Next-generation satellite systems for communications and navigation are the big-ticket U.S. military space procurements on tap for the coming months, but a number of contracts for low-cost, quick-reaction space capabilities also are in the works, according to a senior U.S. Air Force official.
Meanwhile, an interim missile warning satellite that had been under consideration likely has fallen off the 2008 procurement agenda, said Gary Payton, deputy undersecretary of the Air Force for space. In spite of more delays to the next-generation Space Based Infrared System, the successful launch Nov. 10 of the last of the current series of missile warning satellites, known as the Defense Support Program, has allayed concerns about a gap in coverage, he said. The Pentagon will make a final decision on that and other issues related to the Space Based Infrared System after the Air Force briefs defense acquisition czar in late November, he said.
The two largest military space contracts anticipated in the coming weeks or months are the
Communications System (T-Sat) and
GPS 3 navigation system. Award of those contracts had been slated for December but could push into early next year, Payton said in a Nov. 20 interview.
Both competitions pit of Sunnyvale, Calif., against Boeing Space and Intelligence Systems of Seal Beach, Calif.
Loren Thompson, chief operating officer of the Lexington Institute, an Arlington, Va.,
think tank, said
he has heard speculation from
inside the Defense Department that with so few major military
satellite programs expected to start in the next few years
, industrial base concerns could lead the Pentagon to ensure that each company wins one of the contracts.
Payton, however, said
industrial base concerns would not figure into the award
also likely will see a
Advanced Extremely High Frequency (EHF) contract so the company can
parts for a fourth in that series of secure communications satellites, according to Jo Adail Stephenson, a spokeswoman for the Air Force Space and Missile Systems Center in Los Angeles. The Air Force had planned to buy three Advanced EHF
satellites, which are slated to begin launching
in 2009, but Congress directed the service to buy a fourth and consider a fifth in the 2008 defense spending bill
, which was signed into law
A contract option for a fifth Advanced EHF
satellite is not planned at this time, but could be added in the future, Stephenson said.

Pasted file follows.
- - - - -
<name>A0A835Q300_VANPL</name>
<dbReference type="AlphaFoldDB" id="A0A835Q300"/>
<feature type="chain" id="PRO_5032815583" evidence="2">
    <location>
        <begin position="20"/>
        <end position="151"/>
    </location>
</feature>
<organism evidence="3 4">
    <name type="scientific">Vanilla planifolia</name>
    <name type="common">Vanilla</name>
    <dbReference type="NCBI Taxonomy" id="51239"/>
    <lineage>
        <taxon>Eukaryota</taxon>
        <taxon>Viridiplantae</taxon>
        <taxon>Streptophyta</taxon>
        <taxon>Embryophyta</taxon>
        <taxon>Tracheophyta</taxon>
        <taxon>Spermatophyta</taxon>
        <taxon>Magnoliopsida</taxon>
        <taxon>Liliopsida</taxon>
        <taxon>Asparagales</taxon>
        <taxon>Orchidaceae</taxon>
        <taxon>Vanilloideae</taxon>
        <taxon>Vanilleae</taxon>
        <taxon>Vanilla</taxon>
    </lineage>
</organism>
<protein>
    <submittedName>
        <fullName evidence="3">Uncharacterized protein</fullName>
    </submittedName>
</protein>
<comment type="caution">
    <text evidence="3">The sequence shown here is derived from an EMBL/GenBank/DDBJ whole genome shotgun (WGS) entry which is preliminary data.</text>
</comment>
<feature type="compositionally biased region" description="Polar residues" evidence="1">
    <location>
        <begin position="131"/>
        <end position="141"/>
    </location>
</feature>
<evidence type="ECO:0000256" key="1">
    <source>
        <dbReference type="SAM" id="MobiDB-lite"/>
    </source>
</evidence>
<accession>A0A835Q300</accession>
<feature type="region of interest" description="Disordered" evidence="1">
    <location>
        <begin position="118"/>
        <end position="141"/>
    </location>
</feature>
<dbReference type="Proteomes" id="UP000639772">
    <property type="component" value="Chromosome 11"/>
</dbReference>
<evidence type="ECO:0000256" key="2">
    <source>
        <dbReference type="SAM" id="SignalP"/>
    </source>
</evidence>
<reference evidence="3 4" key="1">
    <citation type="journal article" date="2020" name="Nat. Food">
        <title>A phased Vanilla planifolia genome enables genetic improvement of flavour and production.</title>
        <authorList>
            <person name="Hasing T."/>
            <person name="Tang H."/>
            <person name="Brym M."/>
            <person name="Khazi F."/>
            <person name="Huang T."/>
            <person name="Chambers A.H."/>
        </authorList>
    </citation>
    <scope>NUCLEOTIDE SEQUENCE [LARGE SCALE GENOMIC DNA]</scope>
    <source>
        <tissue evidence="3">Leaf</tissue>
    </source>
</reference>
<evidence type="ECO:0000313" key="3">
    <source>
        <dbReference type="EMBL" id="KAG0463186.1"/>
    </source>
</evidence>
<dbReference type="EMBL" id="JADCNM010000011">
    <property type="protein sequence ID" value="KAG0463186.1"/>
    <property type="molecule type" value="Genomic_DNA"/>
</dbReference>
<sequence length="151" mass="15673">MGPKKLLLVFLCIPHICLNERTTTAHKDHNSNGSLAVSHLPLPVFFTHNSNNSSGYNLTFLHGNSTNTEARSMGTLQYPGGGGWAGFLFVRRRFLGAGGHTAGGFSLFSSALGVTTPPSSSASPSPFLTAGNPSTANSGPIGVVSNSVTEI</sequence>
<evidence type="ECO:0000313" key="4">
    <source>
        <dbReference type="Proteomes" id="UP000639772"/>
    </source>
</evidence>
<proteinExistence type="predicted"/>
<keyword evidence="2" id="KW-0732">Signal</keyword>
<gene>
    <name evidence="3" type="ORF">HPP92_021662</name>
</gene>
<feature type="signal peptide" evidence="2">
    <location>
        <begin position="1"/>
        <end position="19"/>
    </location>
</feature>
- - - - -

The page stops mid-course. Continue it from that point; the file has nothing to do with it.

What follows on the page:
Several contract awards
are likely next year as
part of the Pentagon’s Operationally Responsive Space effort, which is exploring ways
to make relatively low-cost space capabilities more readily available to tactical forces
These could include
an Air Force
for a block of
rockets for launching
small satellites, Payton said
. The likeliest
are the Minotaur, a converted ICBM
offered by Orbital Sciences Corp. of Dulles, Va., and the Falcon 1 rocket built by Space Exploration Technologies Corp. of El Segundo, Calif., but other options could
emerge for future competitions
, he said.
The Air Force also expects to
award a contract
for development of a flexible spacecraft platform that can accommodate a variety of payloads for Operationally Responsive Space-type missions, Payton said.
Contracting plans for
Operationally Responsive Space missions
are less clear at this time.
senior U.S. military theater commanders met
Nov. 16 to discuss their needs in this area, and that
and reconnaissance payloads ranked at the top of most of the resulting wish lists
U.S. Strategic Command is reviewing and prioritizing those lists and this could lead to contract awards next year for one or more operational missions,
sensors, which can detect objects otherwise hidden by camouflage or foliage,
will be demonstrated aboard the TacSat-3 spacecraft, which is scheduled to launch in the spring, Payton said. If the experiment
goes well, it could lead to the purchase of a small constellation of similar satellites, he said.
Another potential 2008 contract
space-monitoring experiment that was not included in the
2008 budget request, Payton said. Congress added $25 million for the effort,
intended to demonstrate
sensors that can be placed aboard
detect nearby threats, in the 2008 defense spending bill
, he said.
The demonstration sensor could be hosted by an Operationally Responsive Space satellite
, Payton said. The sensor is different from other so-called space situational awareness sensors because its focus is on nearby objects rather than distant ones,
Looking farther out,
the Air Force plans within the next three to four years to begin routine use of secondary payload adapter rings on its Atlas 5 and 4 rockets for
Operationally Responsive Space and other small satellites
, Payton said.